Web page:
Image of Jason PuckettJason Puckett is Online Learning Librarian and Associate Professor at Georgia State University Library in Atlanta, Georgia. Puckett has an MLIS from Florida State University and is the author of the ACRL books Modern Pathfinders: Creating Better Research Guides and Zotero: A Guide for Librarians, Researchers & Educators. He has been teaching with LYRASIS for 2 years.

Jason, you have been a Zotero, online learning designer, and Open Educational Resources instructor for many years. You have a new class, Cognitive Load and Library Instructional Design (9/15), can you tell us what inspired you to create the class and what can attendees expect to learn?

JP: Cognitive load is an issue I’ve touched on in a lot of my usability and instructional design research, to the point that I got interested in giving it the spotlight in a new workshop. It basically just means that we have a finite “space” or “bandwidth” in our brain for learning new information, and that there are ways that we as instructors can plan our teaching so that our learners can take that new info on board more effectively and efficiently. It’s not as technical as that sounds! It’s really about consciously applying some teaching strategies that anyone can use – how we use language, how we scaffold concepts, and how to use what you know about your students to help them learn better.

As someone who has been a part of the professional learning landscape for years, what have you seen trend-wise that you feel is something we educators are doing well and which trends do you think we could look into or adapt more widely? 

JP: I think Covid, and the remote teaching that went with it, show that libraries can adapt if we really have to. We’re often slow to latch onto the technologies that our students are using, but every instruction librarian that I’ve worked with really stepped up and accepted the challenge of teaching online, even folks that didn’t have a lot of comfort with it before, and I think that can only be a good thing going forward.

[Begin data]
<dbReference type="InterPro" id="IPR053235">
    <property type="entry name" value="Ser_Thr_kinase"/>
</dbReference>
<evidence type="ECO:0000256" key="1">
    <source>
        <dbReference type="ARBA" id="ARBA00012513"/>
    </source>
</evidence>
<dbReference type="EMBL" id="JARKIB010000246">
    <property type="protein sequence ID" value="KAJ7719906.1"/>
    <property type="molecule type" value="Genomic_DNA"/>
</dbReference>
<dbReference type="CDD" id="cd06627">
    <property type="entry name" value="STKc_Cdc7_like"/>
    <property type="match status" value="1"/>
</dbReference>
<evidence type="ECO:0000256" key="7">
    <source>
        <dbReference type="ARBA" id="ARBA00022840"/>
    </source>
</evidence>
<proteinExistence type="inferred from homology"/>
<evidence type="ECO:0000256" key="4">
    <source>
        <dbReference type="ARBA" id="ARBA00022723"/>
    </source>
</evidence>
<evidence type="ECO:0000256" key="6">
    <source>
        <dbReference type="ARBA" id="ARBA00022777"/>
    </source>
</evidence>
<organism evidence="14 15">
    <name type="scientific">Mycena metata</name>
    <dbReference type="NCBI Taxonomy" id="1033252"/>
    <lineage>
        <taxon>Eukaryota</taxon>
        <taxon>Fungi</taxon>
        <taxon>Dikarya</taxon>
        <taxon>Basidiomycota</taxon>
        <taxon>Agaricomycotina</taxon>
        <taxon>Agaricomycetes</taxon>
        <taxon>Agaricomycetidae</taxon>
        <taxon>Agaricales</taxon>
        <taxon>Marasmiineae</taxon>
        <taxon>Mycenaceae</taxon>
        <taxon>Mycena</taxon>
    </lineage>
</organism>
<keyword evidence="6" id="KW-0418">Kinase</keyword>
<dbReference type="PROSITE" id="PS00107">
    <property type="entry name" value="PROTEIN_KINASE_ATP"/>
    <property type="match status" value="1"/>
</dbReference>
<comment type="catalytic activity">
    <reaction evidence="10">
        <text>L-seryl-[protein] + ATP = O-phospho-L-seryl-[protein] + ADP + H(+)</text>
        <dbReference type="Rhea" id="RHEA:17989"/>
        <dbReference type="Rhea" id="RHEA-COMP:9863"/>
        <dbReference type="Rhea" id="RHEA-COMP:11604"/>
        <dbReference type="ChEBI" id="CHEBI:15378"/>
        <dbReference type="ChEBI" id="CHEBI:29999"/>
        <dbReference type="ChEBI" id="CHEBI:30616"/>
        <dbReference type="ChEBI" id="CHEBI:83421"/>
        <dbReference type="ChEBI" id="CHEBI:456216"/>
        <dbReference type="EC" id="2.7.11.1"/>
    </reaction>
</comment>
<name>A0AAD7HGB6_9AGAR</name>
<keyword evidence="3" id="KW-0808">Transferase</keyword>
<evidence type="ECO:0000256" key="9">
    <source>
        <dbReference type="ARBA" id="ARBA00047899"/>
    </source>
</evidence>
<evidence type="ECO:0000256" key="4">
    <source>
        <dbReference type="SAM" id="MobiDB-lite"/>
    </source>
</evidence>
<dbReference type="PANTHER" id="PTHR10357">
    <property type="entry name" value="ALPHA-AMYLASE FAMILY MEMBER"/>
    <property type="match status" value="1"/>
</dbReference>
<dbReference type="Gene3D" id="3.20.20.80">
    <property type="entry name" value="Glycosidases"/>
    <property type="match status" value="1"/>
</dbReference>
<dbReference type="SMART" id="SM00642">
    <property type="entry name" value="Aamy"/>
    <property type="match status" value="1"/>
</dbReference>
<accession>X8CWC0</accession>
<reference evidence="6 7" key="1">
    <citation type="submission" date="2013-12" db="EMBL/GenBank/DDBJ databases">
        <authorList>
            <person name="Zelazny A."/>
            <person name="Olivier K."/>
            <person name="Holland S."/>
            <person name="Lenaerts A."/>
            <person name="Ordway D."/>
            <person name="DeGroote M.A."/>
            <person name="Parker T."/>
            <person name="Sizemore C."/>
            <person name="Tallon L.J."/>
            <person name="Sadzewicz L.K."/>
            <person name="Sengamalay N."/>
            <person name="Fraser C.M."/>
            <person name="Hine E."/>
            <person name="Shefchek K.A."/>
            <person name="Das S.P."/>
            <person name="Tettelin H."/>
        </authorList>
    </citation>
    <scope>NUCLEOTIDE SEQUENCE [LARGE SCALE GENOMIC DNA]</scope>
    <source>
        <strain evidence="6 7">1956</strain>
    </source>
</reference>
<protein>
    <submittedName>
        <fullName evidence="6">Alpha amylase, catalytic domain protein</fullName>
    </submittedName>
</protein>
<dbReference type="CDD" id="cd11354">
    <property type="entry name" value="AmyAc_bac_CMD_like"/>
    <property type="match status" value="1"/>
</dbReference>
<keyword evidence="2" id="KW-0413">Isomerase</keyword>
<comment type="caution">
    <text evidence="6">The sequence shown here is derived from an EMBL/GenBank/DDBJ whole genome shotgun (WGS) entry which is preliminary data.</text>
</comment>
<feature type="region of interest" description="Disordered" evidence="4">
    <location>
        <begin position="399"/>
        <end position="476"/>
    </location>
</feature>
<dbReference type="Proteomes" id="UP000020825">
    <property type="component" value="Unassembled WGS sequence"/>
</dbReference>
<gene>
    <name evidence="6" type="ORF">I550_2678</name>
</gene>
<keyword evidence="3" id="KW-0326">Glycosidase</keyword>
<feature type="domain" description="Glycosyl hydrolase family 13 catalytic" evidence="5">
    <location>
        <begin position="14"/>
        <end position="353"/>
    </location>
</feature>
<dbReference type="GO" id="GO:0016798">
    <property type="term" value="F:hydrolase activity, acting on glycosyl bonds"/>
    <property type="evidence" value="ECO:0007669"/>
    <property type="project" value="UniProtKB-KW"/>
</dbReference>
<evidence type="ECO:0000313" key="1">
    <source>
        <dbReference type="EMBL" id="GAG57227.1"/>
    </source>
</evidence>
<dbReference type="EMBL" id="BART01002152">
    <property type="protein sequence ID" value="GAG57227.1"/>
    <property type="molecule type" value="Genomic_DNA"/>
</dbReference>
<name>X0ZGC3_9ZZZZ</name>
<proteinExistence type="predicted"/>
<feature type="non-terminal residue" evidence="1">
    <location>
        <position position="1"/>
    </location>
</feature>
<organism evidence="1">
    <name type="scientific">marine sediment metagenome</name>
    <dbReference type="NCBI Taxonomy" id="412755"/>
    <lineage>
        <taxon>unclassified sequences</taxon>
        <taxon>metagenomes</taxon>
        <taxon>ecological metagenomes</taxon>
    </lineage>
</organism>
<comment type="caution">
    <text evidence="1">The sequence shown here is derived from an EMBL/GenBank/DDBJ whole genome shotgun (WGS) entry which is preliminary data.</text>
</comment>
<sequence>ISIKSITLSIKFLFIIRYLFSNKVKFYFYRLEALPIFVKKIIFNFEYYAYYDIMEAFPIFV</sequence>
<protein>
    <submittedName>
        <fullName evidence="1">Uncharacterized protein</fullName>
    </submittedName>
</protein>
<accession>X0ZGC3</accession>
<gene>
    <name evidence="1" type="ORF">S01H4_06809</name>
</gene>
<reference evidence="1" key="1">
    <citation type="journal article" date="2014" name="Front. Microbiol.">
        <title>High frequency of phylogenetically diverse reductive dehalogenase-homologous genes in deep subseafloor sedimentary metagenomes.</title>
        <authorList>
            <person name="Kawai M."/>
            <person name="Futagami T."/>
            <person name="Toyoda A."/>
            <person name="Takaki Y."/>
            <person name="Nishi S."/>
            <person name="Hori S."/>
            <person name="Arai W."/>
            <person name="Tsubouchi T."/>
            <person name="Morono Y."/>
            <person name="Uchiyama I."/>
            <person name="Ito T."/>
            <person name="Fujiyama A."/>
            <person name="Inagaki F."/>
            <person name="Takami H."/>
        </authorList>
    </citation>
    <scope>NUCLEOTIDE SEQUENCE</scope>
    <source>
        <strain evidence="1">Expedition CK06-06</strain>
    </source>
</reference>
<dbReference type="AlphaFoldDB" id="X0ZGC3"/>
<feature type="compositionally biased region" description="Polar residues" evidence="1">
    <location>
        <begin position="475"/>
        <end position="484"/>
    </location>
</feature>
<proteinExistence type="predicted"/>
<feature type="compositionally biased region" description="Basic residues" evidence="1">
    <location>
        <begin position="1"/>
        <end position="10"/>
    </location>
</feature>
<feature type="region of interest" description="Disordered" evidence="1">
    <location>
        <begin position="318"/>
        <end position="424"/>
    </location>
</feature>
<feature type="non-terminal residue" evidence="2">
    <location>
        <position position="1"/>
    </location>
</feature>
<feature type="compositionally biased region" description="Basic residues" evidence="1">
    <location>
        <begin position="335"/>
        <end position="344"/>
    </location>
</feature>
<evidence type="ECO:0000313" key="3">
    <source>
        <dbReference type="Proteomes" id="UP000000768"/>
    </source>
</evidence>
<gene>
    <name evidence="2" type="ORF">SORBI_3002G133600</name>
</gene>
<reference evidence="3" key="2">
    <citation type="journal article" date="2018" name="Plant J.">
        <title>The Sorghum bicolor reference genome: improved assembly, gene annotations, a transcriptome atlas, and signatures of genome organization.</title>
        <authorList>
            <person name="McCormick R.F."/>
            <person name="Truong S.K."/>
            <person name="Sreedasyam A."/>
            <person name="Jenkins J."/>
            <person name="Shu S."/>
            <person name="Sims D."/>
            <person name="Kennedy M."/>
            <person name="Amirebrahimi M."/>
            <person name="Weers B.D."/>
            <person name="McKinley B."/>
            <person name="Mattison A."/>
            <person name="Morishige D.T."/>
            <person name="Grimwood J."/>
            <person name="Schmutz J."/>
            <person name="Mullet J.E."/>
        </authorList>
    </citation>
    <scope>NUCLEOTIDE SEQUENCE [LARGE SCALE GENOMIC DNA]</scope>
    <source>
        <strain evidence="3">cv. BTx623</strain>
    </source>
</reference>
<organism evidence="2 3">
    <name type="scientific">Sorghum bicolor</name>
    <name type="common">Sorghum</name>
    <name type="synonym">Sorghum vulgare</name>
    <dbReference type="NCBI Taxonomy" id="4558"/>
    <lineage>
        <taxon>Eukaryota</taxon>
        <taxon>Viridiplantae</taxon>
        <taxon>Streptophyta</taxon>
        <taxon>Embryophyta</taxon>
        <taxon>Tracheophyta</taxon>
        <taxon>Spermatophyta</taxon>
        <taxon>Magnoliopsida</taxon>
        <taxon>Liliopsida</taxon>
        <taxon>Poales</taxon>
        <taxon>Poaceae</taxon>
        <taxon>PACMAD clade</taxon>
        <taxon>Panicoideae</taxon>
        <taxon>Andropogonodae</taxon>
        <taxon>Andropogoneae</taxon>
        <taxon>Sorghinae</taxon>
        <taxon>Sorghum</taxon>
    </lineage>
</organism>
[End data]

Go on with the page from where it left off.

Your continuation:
I’d really love to see teaching librarians do more work on our accessibility skills. Maybe that’s top of mind for me because I’ve been working on it myself, but learning some basic accessibility techniques isn’t hard, and can really help our teaching, especially our online teaching, reach more students more effectively.

In your current role as an Online Learning Librarian, what is 1 or 2 essential online resources professional learners should use OR recommend to their students/users/patrons?

JP: We should be getting more comfortable with our campuses’ learning management systems (LMSes). Many of us don’t work directly with the LMS at our institutions since we’re not teaching for grades, but I keep running across situations where it’s been really helpful for me to know some basics about ours, or where I need to quickly get myself up to speed on it. I’ve taken some Linkedin Learning courses that have been really helpful -- in my case it’s been Desire2Learn and Canvas, but there are courses out there for all of them.

For fun, what is your favorite podcast, book, tv series, or on rotation music wise at your home?

JP: Oh boy. Never ask a librarian their “favorite” piece of media; it’s painful. We’re big fans of What We Do in the Shadows, the greatest show ever made about very stupid vampires. I’ll also recommend the Gentleman Bastard fantasy novels by Scott Lynch, starting with The Lies of Locke Lamora. Cunning thieves in over their heads and pulling heists, my favorite thing.